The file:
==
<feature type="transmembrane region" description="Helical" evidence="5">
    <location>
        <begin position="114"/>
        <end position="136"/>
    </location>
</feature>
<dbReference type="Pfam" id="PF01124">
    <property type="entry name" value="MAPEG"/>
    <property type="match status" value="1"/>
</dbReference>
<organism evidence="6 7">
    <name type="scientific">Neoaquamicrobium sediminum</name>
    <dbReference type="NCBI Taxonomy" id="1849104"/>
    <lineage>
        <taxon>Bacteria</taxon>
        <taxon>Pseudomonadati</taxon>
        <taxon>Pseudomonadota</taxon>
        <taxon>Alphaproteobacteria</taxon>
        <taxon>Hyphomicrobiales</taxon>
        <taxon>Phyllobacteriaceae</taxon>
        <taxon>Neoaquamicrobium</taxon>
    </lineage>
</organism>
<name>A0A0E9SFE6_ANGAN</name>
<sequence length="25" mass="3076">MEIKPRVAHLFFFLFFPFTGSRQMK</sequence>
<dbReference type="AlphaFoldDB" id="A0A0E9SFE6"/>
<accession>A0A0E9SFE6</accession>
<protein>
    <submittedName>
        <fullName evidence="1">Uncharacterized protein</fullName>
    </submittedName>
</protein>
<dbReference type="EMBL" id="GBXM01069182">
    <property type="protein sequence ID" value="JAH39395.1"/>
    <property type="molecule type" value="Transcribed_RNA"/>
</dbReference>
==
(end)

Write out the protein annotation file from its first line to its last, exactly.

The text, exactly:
<feature type="transmembrane region" description="Helical" evidence="5">
    <location>
        <begin position="114"/>
        <end position="136"/>
    </location>
</feature>
<dbReference type="Pfam" id="PF01124">
    <property type="entry name" value="MAPEG"/>
    <property type="match status" value="1"/>
</dbReference>
<organism evidence="6 7">
    <name type="scientific">Neoaquamicrobium sediminum</name>
    <dbReference type="NCBI Taxonomy" id="1849104"/>
    <lineage>
        <taxon>Bacteria</taxon>
        <taxon>Pseudomonadati</taxon>
        <taxon>Pseudomonadota</taxon>
        <taxon>Alphaproteobacteria</taxon>
        <taxon>Hyphomicrobiales</taxon>
        <taxon>Phyllobacteriaceae</taxon>
        <taxon>Neoaquamicrobium</taxon>
    </lineage>
</organism>
<name>A0A0E9SFE6_ANGAN</name>
<sequence length="25" mass="3076">MEIKPRVAHLFFFLFFPFTGSRQMK</sequence>
<dbReference type="AlphaFoldDB" id="A0A0E9SFE6"/>
<accession>A0A0E9SFE6</accession>
<protein>
    <submittedName>
        <fullName evidence="1">Uncharacterized protein</fullName>
    </submittedName>
</protein>
<dbReference type="EMBL" id="GBXM01069182">
    <property type="protein sequence ID" value="JAH39395.1"/>
    <property type="molecule type" value="Transcribed_RNA"/>
</dbReference>